Beauty in ‘Babette’s Feast’

Stéphane Audran in Babette’s Feast (MGM)
All is not vanity, but gift.

NRPLUS MEMBER ARTICLE G abriel Axel’s superbly crafted 1987 film adaptation of “Babette’s Feast” won the Oscar for Best Foreign Language Film. Food is one its central themes, but, like the short story it’s based on — credited to Isak Dinesen, the pen name of the Danish writer Karen Blixen — it’s about so much more than that.

Set in Berlevaag, Norway, in the 1870s, the story is about the dean of a small Lutheran sect and his two beautiful daughters, Martine (after Martin Luther) and Phillipa. Though they are not without warmth, theirs is a puritanical existence in which “members [renounce] the pleasures of this world, for the earth and all that it held to them was but a kind of illusion, and the true reality was the New Jerusalem to which they were longing.”

Living by their lights, the sisters pass on both married and artistic life, considering these “trivial matters.” Martine, age 18, attracts the attention of a young lieutenant, Lorens Loewenhielm, but her total detachment leaves him feeling worthless. Kissing her hand goodbye, he leaves his romantic ambitions for a life in the military. Later, Philipa, also age 18, attracts the attention of a visiting French opera singer, Achille Papin, who falls in love with her on account of her talent after hearing her sing at church. (Here I am reminded of Henry Lerolle’s 1885 painting The Organ Rehearsal, in which a young woman is pictured projecting her voice from the choir loft of Saint-Francois-Xavier in Paris). He, too, is thwarted. While reciting “La ci darem la mano,” the famous seduction duet from Mozart’s Don Giovani, Papin loses himself in the music and kisses Philipa. For that, she asks her father to stop the lessons and he returns alone to Paris.

In understanding the effect of rejection on the men, it is important to realize why they were rejected: In the sisters’ Lutheran community, beauty was not to be admired, nor art enjoyed. Years later, as a highly accomplished general, Loewenhielm concluded that “the world was not a moral, but a mystic concern,” resigning himself to the pronouncement that “vanity, vanity, all is vanity!” But Papin, a devout Roman Catholic, was frustrated for a different reason. “Such is the fate of the artist!” he lamented, to be punished for giving his all. He tells Philipa: “In paradise I shall hear your voice again. There you will sing, without fears or scruples as God meant you to sing. There you will be the great artist that God meant you to be.”

Enter Babette, a French Catholic fleeing war-stricken Paris, who, on a rainy night in 1871, with little but Papin’s endorsement to commend her, is taken in by the sisters. Babette’s presence in the household is threatening to the sisters, but they nevertheless treat her kindly. Papin mentioned she could cook delicious food, but they teach her, instead, to make bland meals according to their customs. When, 15 years later, Babette wins the French lottery, she decides to spend all her earnings on a feast to mark what would have been the 100th birthday of the dean. The sisters reluctantly agree. But as they see the exotic ingredients and wines come in, they suspect Babette of leading them to something resembling a “witches’ sabbath.”

The entire story is riddled with biblical allusions, some more subtle than others. The feast is likened to that recounted in the Gospels. (“They were sitting down to a meal, well, so had people done at the wedding of Cana.”) More significant still is the reference to Babette as a “good and faithful servant,” recalling the parable of the talents, the message of which is that gifts are given by God so that they can be multiplied: Generosity is to beget generosity, life to beget life. Babette’s feast transforms not just how the townspeople speak to one another — though we do see their “tongues loosened” — but in how they view creation as a whole. As they leave, Blixen narrates:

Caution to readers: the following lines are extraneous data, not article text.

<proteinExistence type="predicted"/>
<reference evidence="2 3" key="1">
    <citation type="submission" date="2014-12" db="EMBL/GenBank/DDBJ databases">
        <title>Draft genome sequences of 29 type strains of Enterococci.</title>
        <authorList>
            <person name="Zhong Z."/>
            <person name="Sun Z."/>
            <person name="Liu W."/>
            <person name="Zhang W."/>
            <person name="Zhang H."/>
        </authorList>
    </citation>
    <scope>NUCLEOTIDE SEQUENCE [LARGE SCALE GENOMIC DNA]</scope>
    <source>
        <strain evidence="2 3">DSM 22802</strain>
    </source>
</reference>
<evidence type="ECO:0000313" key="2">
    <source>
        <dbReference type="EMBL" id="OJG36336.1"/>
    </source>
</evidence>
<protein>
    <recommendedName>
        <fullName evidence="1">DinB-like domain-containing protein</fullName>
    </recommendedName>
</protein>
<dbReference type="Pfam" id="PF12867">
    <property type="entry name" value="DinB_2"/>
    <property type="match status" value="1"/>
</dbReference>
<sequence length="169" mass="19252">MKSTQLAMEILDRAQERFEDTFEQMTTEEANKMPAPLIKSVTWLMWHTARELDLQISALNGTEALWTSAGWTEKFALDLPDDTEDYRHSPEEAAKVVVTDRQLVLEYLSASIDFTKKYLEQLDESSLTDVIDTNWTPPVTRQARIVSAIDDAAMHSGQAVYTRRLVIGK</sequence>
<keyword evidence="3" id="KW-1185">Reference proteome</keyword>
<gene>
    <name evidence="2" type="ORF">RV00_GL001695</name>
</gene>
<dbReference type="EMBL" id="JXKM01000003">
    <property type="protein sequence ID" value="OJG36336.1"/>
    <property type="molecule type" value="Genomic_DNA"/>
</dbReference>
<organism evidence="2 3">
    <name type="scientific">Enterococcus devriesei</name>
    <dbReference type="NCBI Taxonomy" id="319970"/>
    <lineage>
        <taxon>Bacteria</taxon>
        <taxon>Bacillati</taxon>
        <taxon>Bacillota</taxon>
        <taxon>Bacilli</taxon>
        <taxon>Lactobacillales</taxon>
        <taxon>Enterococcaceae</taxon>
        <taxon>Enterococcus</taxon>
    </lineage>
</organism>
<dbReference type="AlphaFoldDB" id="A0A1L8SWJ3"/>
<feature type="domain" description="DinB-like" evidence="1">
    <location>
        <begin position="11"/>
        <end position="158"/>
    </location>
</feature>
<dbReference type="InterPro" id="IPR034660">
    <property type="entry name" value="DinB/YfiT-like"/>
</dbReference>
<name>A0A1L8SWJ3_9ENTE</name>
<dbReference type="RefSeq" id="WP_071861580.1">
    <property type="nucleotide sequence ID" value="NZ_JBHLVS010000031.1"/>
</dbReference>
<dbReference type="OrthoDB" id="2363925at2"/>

The town and the mountains lay in white, unearthly splendor and the sky was bright with thousands of stars. In the street the snow was lying so deep that it had become difficult to walk. The guests from the yellow house wavered on their feet, staggered, sat down abruptly or fell forward on their knees and hands and were covered with snow, as if they had indeed had their sins washed as white as wool, and in this regained innocent attire were gambling like little lambs.

We are told how “time itself had merged into eternity,” how theirs was “the fulfillment of an ever-present hope” by which “the vain illusions of this earth had dissolved before their eyes like smoke, and they had seen the universe as it really is. They had been given one hour of the millennium.”

It is a remarkable little story, as remarkable as the woman who wrote it. Born in 1885 near Copenhagen, Blixen came from a wealthy, literary family, but her life was replete with suffering. Her father killed himself. Her husband was unfaithful and gave her syphilis. She had terrible financial troubles. Multiple times, she miscarried children fathered by her lover Denys Finch Hatton, who was then killed in a plane crash in 1931.

Babette, left exhausted and poor to a mountain of dirty dishes, pronounces at the end of the story that she is “a great artist!” Artists, she explains to the sisters, “have something . . . of which other people know nothing.” The reward is in giving, in cooperating with grace. A tearful Philipa finally understands, remembering Papin’s words from years earlier: “In Paradise you will be the great artist that God meant you to be!” Papin had said that the prayer in every artist’s heart was merely “Give me leave to do my utmost!” By his lights, all was not vanity, but gift.

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